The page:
The San Francisco-based art rock band began as four guys getting thrown out of R&B shows in Shreveport in the '60s.
The Residents’ anonymity has been the band’s stylish calling card. The members have protected their identities by appearing in public and in photos wearing costumes, most commonly in their signature eyeball helmet/masks and tuxedos. Their music doesn’t draw attention to individual members either. Vocals are usually processed or distorted in ways that make it hard to be sure if the band has one lead vocalist, or if The Residents pass that chore around. The songs are best thought of as compositions, even when they’re only a minute long, as on The Residents’ Commercial Album, so listeners can’t even say, “I like the guitarist.”
In all phases of the enterprise, The Residents erase the identities of band members and replace them with a cypher. The band’s career is best understood as a conceptual art project that plays out with extreme patience: How does a band with no “I” (but in fact, four eyes) function in a marketplace focused on individual stars?
The Residents will make their New Orleans debut on Monday night when they perform at The Music Box Village, and if Homer Flynn, band spokesperson from the Cryptic Corporation, isn’t a Resident, he knows enough about the band that he might as well be. If he’s a Resident, he might also be the last original member. Hardy Fox used to be another spokesperson for the band, but he effectively blew the whistle on the game when he released Bobuck Plays The Residents under the pseudonym Charles Bobuck in 2016. On his Bandcamp page, he wrote:
Yes, strange. First writing music as one entity, then returning to the same material as a different entity and writing new arrangements. But it is actually kind of fun too. Truthfully I tried redoing a lots of different pieces. I found it to be harder than I thought. I really wanted this album to sound familiar but not too familiar. I think I pulled that off. I have always liked writing arrangements for music by other people, so why not redo some of my own tunes? -HF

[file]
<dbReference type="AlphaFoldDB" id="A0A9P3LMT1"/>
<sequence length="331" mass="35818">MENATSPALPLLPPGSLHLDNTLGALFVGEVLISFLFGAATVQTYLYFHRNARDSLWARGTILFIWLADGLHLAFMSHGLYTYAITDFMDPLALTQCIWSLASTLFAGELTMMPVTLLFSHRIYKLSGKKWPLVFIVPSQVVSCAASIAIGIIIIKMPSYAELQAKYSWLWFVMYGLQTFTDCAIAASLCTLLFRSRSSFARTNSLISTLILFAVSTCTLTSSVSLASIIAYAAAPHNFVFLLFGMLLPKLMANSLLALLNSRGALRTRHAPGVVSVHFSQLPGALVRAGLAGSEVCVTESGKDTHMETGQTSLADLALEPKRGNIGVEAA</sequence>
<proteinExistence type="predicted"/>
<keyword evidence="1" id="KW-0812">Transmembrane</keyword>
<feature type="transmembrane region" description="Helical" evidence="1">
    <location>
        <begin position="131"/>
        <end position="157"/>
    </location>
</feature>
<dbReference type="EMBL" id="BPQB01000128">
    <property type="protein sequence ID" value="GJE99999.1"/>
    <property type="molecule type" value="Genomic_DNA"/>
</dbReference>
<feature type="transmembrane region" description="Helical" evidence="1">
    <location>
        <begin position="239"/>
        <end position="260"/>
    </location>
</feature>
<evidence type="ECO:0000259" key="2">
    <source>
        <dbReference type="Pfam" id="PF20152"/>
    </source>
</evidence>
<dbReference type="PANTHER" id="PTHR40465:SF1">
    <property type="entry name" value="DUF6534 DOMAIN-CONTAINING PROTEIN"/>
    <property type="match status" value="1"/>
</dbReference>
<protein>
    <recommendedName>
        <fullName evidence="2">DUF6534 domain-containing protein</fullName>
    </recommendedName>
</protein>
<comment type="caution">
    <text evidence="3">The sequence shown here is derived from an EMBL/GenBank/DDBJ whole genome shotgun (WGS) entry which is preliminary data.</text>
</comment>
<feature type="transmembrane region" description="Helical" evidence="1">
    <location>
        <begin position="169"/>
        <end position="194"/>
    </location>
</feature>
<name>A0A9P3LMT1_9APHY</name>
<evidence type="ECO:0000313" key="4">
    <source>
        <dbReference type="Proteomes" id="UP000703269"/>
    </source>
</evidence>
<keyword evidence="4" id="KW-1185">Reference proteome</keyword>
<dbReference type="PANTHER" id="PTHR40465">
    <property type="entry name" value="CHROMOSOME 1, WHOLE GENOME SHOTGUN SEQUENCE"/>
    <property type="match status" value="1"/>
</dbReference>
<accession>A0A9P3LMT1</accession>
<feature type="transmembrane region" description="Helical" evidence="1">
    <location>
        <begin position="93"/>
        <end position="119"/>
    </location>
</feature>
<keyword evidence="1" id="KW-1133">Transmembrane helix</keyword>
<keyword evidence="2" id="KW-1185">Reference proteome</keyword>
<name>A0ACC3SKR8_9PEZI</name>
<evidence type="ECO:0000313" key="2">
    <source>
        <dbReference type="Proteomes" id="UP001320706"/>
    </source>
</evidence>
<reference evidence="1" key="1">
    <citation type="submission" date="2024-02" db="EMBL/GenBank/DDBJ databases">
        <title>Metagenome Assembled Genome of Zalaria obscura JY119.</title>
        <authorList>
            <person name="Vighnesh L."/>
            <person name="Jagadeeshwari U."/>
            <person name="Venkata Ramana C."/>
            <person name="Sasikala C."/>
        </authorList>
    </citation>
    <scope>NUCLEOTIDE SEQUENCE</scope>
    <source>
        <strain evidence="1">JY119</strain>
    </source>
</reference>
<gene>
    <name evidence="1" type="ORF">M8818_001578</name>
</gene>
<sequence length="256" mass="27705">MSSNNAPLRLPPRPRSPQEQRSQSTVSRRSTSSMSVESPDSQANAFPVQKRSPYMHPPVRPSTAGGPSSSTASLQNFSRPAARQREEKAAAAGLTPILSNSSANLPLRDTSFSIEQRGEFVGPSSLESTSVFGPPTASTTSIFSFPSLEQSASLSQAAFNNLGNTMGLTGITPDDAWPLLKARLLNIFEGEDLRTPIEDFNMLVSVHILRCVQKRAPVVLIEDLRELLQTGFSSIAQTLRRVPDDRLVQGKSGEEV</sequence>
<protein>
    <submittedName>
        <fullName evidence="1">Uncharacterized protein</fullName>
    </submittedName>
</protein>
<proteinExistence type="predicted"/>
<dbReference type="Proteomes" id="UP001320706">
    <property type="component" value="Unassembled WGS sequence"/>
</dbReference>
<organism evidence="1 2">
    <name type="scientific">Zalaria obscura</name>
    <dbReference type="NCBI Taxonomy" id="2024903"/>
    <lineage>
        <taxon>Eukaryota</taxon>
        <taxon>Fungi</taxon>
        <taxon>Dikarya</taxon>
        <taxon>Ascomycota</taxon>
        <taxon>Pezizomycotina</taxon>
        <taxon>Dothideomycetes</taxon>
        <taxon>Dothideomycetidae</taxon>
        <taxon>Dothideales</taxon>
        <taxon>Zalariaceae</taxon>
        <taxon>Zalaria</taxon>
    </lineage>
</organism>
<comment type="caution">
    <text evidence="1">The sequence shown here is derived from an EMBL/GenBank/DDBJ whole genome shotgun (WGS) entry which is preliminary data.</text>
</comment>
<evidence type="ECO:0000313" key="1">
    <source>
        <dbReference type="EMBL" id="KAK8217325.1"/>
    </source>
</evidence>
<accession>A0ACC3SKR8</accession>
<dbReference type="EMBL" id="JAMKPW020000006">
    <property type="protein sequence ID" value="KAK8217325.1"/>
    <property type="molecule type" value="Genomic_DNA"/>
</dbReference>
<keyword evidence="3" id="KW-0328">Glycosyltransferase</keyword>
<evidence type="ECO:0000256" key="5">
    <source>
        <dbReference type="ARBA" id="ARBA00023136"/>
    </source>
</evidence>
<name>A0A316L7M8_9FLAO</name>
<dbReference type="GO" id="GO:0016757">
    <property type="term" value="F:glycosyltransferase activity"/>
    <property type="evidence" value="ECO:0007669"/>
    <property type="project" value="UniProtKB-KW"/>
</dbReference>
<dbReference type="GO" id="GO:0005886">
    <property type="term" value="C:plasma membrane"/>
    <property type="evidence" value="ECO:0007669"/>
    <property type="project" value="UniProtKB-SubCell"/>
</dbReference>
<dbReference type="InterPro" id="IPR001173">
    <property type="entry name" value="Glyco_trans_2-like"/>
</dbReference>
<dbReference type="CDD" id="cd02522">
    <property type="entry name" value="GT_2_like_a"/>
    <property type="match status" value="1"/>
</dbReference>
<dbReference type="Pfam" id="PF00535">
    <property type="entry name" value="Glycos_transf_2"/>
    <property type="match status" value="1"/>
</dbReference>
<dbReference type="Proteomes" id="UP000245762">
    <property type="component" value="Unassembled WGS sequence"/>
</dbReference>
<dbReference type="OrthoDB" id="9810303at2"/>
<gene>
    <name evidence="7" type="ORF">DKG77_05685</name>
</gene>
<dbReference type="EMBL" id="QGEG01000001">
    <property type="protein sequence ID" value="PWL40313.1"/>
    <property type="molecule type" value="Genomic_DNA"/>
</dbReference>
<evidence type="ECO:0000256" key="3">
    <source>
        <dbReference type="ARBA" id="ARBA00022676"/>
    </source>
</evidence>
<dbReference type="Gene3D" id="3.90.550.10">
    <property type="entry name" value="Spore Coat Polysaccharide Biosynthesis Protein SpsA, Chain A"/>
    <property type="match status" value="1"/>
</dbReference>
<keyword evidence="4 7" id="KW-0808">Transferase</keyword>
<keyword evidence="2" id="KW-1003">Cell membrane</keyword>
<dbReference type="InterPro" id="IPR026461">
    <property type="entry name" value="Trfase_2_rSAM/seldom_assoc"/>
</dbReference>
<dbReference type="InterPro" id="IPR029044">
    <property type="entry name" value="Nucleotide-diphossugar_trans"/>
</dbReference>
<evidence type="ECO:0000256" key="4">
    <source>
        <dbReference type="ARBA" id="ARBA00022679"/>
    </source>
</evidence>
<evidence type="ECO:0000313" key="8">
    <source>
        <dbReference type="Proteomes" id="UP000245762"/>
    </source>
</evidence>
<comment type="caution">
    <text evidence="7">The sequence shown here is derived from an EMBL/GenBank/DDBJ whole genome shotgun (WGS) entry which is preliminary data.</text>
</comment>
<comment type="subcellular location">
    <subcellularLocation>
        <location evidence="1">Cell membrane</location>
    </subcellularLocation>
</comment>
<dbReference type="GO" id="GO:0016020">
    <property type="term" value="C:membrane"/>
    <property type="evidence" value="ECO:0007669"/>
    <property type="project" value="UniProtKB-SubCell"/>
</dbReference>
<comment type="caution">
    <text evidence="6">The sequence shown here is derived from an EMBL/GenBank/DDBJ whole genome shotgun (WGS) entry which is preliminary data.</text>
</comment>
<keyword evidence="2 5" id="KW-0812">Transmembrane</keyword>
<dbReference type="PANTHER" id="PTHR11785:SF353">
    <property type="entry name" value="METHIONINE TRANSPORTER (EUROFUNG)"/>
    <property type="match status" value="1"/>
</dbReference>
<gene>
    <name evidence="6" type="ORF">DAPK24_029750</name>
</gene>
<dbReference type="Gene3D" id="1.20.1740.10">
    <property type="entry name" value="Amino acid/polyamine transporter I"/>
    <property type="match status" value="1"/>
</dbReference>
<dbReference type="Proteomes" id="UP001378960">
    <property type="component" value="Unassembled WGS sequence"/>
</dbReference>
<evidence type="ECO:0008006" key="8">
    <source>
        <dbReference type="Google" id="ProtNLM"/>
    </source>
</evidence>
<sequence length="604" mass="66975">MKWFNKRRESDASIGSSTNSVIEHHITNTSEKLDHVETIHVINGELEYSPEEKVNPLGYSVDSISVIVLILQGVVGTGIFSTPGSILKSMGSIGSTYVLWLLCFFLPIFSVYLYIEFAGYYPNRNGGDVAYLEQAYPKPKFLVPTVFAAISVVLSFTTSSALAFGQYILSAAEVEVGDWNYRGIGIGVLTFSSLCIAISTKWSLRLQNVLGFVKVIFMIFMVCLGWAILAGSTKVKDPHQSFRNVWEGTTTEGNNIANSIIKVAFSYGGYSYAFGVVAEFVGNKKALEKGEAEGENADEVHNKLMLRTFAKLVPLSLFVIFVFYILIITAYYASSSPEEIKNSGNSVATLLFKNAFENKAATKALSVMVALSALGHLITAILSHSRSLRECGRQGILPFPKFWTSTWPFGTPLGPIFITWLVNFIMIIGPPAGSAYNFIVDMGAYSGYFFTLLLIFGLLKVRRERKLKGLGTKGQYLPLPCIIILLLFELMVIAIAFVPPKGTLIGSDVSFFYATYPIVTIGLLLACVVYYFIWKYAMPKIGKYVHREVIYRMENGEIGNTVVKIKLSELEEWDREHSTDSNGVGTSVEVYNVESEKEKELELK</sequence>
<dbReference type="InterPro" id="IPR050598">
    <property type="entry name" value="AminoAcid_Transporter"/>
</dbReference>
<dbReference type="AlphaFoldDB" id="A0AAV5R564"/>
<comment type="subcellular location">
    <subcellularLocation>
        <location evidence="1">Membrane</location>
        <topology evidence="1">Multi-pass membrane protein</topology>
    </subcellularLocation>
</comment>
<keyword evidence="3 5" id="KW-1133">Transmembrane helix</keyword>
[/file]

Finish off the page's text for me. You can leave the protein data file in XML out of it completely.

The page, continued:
The love of masks and assumed identities is strong in Residents, and when OregonMusicNews.com ran an interview with Bobuck that his management provided, he refused to acknowledge he was Fox, and the “interview” was conducted by the person who founded and operated The Residents’ website. Still, Bobuck talked about leaving The Residents because aging made the band’s touring schedule too hard to be fun anymore.
“Stairs had become my enemy,” Bobuck said. “I really wanted to get back into the studio anyway. Music for touring is very repetitive.”
Homer Flynn says he has known the band members since they were teenagers in high school in Shreveport in the 1960s. They loved music and saw anyone cool who came to town, including Jefferson Airplane, Jimi Hendrix, Sam and Dave, and The Who. They were thrown out of an Otis Redding concert at the Municipal Auditorium not for doing anything wrong, but because they were the only white people in the audience. The promoters were concerned about how the police would respond if they saw that the audience was racially integrated.
“These were George Wallace times,” Flynn says, and that racial tenor in part prompted the Residents-to-be to move to San Francisco in the late ‘60s. “The South was not really a very pleasant place at that time. At the same time, the hippie thing was happening in San Francisco. They were feeling not that comfortable where they grew up, and knew that something else was going on on the other side of the country was more appealing to them.”
Nothing in The Residents’ body of work would lead listeners to think they were hippies, but they slipped into the lifestyle of the day. They weren’t Deadheads, but they saw a lot of Grateful Dead shows and were fans of the scene in general. “They were into what was around,” Flynn says. They took drugs, but as Flynn says, “Drugs were an inevitability at that time. You had to go out of your way to avoid them.”
The Residents loved music and didn’t let their lack of skills get in the way. They decided to make their own, and because a couple of members had backgrounds in visual arts, they approached music like painting, recording a bit of melody or something to establish a mood, then layering parts on top of it as they occurred to the members. They discovered their songs by crafting them in the studio—an approach that is far more conventional in painting than in music.
That amateurism explains some of the abrasive, confrontational tone present on their first two albums, Meet the Residents (1974) and Third Reich 'n' Roll (1976). The first track of Meet the Residents, Alex Cook wrote in The Oxford American, “is a deadpan reading of the Nancy Sinatra/Lee Hazlewood kitsch classic ‘These Boots are Made for Walkin’’—with the groove bass of the original replaced by a sick, mooing saxophone punctuated by a glockenspiel, with the vocals devolving into a zombie chant.” Third Reich and Roll featured two side-long suites that similarly reduced pop and R&B hits to a series of squeaks, toy sounds and distorted voices. How badly do you want to visit the “Land of a Thousand Dances” when Chris Kenner’s wordless introduction to the verse is rendered as a playground taunt and the lyric asking you if you know how to pony is delivered by a trollish drill sergeant?
1984’s George & James, like 1986’s Stars and Hank Forever and 1989’s The King & Eye featured The Residents returning to other people’s music—Gershwin, James Brown, John Philip Sousa, Hank Williams, and Elvis Presley—with less confrontational results. When they were more capable musicians, they were able to find more nuanced responses to the music that inspired them.